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Talking With Your Teen About Sex, Drugs, and Money


WebMD Feature from "Good Housekeeping" Magazine

By Margaret Renkl
Good Housekeeping Magazine Logo
Smart strategies for communicating with your kid on the tricky terrain of sex, drugs, and money



A whopping 82 percent of parents say it's important to talk to teens about sex, for example, but admit they have no clue when or how to do it, reported a 2007 survey by the National Campaign to Prevent Teen Pregnancy. But here's an incentive to figure out a way to talk to your teen about condoms and keg parties: "Kids really want their parents to talk to them about issues like this," says Richard M. Lerner, Ph.D., professor of child development at Tufts University and author of The Good Teen: Rescuing Adolescence from the Myths of the Storm and Stress Years. "Research shows that most adolescents share their parents' values and want to know what they think." That's reassuring — but you may need some help navigating past the eye-rolling stage. Read on for experts' and parents' best advice on getting these crucial conversations going.

Drugs & Alcohol

In theory, this conversation should last all of 10 seconds. You say, "Don't drink, and don't use drugs that weren't prescribed for you," and your kid says, "OK, Mom."

In real life, however, every teen in America has heard repeatedly about the dangers of alcohol and drugs, and yet, by eighth grade, 32.9 percent have tried alcohol, 22.1 percent have smoked cigarettes, and 14.2 percent have used marijuana. But teens whose parents talk with them about drugs are half as likely to use them as those whose parents don't, says Steve Pasierb, president of the Partnership for a Drug-Free America.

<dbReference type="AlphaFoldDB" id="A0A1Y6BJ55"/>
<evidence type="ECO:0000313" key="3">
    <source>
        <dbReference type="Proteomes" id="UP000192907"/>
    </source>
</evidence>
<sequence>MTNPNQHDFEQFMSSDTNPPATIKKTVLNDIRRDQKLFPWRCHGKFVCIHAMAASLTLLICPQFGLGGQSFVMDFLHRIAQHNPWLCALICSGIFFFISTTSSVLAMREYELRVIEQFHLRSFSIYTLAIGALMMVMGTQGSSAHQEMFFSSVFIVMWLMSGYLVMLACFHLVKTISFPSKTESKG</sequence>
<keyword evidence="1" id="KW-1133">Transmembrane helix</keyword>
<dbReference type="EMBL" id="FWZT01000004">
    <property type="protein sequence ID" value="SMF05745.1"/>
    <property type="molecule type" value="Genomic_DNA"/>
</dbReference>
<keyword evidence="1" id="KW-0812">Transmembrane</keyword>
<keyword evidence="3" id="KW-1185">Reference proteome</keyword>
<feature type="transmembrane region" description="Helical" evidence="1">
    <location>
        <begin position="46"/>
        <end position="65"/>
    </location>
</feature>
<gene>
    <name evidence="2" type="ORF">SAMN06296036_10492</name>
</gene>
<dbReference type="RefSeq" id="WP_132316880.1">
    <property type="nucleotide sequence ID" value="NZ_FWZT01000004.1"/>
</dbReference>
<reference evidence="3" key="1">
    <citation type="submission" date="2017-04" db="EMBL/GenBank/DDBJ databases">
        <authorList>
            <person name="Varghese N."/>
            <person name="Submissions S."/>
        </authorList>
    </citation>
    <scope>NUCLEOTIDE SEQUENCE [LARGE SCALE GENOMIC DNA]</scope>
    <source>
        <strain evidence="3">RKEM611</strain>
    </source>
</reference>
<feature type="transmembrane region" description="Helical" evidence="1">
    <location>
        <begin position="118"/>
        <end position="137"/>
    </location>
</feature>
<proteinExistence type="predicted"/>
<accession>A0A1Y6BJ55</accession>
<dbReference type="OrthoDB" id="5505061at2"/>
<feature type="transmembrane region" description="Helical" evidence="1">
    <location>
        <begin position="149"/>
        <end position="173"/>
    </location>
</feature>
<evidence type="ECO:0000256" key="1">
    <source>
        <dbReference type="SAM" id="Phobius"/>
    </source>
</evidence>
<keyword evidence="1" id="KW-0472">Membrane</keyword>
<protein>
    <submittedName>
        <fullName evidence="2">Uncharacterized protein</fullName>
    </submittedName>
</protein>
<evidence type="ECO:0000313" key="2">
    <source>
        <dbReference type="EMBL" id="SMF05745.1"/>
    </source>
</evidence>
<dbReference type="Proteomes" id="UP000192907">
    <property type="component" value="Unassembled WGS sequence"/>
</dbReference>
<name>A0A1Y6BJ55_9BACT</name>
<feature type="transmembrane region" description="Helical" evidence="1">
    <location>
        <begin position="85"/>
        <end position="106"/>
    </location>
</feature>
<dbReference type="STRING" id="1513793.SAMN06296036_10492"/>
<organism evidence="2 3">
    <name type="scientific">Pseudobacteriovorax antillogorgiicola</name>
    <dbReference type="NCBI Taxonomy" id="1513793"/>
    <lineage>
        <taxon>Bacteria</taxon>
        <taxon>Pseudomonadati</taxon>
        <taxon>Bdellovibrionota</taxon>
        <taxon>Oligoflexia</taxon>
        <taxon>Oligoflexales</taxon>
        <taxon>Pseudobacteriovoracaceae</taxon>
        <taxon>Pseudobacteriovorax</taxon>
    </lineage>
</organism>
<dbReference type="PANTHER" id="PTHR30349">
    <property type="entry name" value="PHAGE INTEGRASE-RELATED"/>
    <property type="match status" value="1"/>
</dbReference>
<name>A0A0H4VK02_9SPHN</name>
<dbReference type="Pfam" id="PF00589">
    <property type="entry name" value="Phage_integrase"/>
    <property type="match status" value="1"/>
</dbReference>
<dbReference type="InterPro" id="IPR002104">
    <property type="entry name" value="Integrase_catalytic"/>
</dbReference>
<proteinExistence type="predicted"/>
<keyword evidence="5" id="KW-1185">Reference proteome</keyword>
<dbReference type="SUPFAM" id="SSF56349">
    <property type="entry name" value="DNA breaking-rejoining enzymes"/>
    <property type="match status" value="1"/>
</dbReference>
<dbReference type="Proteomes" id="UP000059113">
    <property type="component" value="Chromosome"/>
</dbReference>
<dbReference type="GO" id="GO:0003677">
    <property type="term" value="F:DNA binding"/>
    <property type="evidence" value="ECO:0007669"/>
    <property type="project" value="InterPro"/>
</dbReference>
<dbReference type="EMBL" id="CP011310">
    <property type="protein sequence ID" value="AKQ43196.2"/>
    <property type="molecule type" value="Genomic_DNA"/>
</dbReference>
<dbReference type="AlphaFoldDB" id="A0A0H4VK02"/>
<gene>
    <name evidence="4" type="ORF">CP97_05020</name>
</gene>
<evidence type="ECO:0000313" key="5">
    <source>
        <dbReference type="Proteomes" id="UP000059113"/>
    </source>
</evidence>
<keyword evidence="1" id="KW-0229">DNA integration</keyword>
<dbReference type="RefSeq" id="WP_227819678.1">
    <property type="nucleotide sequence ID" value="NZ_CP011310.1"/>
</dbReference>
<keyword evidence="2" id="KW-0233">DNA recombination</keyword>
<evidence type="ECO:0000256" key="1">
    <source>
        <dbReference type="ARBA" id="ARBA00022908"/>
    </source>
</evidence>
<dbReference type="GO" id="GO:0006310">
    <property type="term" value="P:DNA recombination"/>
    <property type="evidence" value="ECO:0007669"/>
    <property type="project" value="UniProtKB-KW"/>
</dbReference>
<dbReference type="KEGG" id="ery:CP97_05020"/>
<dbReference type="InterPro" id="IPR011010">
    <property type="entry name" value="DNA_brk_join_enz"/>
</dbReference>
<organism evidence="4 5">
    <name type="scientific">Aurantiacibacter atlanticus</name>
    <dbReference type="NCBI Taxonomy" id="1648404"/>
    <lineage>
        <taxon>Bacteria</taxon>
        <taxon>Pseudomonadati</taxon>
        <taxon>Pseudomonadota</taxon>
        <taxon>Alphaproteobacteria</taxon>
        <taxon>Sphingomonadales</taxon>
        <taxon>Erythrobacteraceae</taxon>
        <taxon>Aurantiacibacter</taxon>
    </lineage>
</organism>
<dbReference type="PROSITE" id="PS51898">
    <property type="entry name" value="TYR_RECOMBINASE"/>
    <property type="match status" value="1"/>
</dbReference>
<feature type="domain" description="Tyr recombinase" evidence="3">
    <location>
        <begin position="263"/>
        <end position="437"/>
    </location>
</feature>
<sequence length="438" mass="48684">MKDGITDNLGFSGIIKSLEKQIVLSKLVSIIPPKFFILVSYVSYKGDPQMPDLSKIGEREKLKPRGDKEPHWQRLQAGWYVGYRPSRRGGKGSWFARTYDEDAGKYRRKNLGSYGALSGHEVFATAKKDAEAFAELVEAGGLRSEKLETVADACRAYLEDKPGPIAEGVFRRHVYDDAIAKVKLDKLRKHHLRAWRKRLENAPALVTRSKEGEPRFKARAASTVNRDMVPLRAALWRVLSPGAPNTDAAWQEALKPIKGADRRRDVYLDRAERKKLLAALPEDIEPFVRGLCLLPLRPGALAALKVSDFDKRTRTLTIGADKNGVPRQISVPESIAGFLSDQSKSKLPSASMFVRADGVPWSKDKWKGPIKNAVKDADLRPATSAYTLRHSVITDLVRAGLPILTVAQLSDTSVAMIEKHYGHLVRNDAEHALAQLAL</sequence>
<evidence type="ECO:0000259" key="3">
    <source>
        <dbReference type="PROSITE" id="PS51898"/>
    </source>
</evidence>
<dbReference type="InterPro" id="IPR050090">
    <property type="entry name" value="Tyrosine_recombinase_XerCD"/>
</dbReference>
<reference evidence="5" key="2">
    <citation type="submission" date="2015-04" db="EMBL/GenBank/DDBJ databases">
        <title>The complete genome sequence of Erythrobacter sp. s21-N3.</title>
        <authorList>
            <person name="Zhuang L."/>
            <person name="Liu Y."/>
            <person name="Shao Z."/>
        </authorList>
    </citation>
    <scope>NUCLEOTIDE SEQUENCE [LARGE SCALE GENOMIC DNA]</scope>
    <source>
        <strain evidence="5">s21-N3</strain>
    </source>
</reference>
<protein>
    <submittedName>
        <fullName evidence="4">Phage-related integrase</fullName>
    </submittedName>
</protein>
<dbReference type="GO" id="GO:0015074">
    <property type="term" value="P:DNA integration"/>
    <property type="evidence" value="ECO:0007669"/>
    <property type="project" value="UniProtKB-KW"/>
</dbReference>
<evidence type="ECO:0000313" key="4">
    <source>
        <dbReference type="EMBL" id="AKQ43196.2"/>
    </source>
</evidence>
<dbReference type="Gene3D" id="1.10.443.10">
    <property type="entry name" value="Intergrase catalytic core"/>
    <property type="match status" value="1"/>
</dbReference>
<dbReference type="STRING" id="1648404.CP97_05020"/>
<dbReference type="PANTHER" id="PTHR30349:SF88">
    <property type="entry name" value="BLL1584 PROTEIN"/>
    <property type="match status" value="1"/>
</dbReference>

Talking tips: The world, sadly, provides conversation starters for this subject almost daily: a rock star's overdose, a classmate's DUI. These tragic episodes can be teachable moments, says Lee Ann Davidson, a mom of three in Birmingham, AL. "We've had relatives who became addicted to alcohol and drugs, and I've never hidden these things from my kids," says Davidson. "I wanted them to see firsthand the harmful consequences of the bad choices these people made."

Lecturing doesn't help kids internalize this kind of lesson, says Pasierb, but give-and-take does. Start a real back-and-forth discussion by saying, "How sad about Amy Winehouse. Seriously, have any kids at your school gotten into a tough spot with drugs?" Or, "I heard your school's starting quarterback is sidelined because he broke his leg driving stoned. Does that mean the scouts won't see him now?" Inviting a dialogue keeps the conversation away from confrontation, so your kid can hear what you say, even when you focus on your expectations of him.

Also know that this generation of kids responds best when you warn them what a threat drugs and alcohol present to their health and future, according to Partnership research. So rather than say "Drinking is illegal" or "Using drugs is bad," try, "I love you, and I want you to be healthy and happy." Then drop a relevant fact — "Wine and beer can impair driving as much as hard liquor."

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